Extraproprioception

Imagine it is the year 2045. All little children are fitted with either cyber-contact lenses or lens implants. Young Ada, age one, who is just taking her first steps, can see not only from her own eyes, but from any point of view.

This child is going to learn to walk, to point and gesture, to pick up and grasp objects, in a physical reality where her viewpoint can wander freely — much the way the players of many of today’s video games can freely change their point of view.

As Ada grows, she will learn to balance and to manipulate the objects around her, to open doors, to run and play, with a freely ranging set of virtual eyes. These are not skills she will be conscious of learning, but rather an intrinsic part of the process of how her developing brain and body will learn to navigate in the world.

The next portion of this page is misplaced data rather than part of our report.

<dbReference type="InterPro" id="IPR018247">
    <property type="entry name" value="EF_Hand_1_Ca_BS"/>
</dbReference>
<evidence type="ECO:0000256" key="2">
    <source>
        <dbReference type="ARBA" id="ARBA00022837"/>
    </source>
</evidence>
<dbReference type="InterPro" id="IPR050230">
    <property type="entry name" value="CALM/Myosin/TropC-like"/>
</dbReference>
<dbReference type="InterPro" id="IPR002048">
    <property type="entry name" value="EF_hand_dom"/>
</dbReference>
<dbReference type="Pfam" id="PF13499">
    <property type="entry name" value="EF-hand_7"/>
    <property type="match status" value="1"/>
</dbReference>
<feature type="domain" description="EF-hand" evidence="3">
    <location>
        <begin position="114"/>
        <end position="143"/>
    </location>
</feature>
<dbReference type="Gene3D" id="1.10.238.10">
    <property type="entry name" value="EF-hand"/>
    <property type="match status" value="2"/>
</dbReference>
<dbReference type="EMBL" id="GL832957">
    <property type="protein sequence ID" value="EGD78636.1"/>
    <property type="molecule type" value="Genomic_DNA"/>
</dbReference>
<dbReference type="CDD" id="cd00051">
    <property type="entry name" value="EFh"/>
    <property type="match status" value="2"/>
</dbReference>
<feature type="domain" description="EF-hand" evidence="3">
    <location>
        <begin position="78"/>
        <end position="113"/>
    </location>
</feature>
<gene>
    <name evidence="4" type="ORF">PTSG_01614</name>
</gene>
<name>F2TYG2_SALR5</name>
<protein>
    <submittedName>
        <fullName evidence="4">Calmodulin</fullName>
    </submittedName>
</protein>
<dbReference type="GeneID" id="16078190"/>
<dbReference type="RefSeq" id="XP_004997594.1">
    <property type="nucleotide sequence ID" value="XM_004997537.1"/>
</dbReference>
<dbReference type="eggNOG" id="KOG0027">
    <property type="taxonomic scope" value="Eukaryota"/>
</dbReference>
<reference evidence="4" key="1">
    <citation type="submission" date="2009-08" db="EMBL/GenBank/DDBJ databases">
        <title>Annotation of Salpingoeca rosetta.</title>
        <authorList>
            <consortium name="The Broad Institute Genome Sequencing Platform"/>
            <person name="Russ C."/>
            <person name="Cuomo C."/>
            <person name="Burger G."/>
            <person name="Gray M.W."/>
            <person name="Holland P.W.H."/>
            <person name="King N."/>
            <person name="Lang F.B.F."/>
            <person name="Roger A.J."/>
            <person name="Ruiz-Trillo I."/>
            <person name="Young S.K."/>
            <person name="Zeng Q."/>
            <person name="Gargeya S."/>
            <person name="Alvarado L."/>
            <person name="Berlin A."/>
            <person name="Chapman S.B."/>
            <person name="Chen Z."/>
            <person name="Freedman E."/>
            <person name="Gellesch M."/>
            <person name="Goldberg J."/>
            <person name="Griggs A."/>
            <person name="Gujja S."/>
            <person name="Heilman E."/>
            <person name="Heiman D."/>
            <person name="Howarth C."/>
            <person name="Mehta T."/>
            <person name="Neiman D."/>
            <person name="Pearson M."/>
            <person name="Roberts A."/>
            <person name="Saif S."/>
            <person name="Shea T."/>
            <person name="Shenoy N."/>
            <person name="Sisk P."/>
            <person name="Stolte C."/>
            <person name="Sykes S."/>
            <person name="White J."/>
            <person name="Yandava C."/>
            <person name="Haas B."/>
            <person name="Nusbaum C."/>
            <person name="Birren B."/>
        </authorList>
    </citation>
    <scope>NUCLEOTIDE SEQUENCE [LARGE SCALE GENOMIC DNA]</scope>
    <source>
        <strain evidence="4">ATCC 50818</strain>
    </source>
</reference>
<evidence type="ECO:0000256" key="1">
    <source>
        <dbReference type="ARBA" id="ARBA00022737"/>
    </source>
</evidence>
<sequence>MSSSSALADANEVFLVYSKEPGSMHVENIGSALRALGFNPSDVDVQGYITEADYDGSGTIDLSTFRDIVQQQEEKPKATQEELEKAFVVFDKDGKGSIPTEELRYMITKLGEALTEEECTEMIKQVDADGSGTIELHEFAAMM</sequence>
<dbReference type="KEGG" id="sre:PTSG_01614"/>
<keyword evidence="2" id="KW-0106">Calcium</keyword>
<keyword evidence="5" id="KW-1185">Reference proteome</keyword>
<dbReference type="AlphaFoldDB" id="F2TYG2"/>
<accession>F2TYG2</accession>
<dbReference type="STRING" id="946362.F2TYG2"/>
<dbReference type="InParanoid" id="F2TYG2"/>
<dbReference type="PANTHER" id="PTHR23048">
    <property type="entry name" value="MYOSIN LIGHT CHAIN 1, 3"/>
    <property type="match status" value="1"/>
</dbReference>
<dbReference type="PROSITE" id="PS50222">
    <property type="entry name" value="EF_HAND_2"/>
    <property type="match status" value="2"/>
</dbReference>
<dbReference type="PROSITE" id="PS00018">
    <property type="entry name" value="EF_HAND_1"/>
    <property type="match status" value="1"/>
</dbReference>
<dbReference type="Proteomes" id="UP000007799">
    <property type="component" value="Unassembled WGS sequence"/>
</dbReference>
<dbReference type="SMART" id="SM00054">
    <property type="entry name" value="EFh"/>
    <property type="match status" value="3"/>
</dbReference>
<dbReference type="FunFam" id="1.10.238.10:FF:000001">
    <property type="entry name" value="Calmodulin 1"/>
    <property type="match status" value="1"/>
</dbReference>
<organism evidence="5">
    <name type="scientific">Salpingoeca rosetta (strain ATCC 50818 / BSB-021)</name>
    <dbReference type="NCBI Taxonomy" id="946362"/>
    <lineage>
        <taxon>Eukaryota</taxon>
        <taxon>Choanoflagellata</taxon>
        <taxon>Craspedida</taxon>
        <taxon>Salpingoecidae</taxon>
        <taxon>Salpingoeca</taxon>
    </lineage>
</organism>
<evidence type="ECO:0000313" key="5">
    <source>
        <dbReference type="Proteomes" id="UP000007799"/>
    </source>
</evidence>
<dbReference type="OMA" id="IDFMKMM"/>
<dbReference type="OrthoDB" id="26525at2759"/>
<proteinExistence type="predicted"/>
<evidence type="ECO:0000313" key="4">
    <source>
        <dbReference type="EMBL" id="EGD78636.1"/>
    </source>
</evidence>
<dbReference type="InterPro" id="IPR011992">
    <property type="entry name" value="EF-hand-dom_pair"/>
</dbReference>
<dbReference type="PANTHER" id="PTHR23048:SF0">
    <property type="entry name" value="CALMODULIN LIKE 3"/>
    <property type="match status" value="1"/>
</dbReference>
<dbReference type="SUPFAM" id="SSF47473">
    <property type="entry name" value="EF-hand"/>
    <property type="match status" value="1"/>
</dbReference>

She will see what is behind her as easily as what is in front. And before she enters a room, she will be able to look around the corner and know what is there.

Like Moses atop Mount Nebo, we will be able to watch young Ada enter this promised land, but not to follow her there. We may well be the last generation in history to lack the power of extraproprioception.

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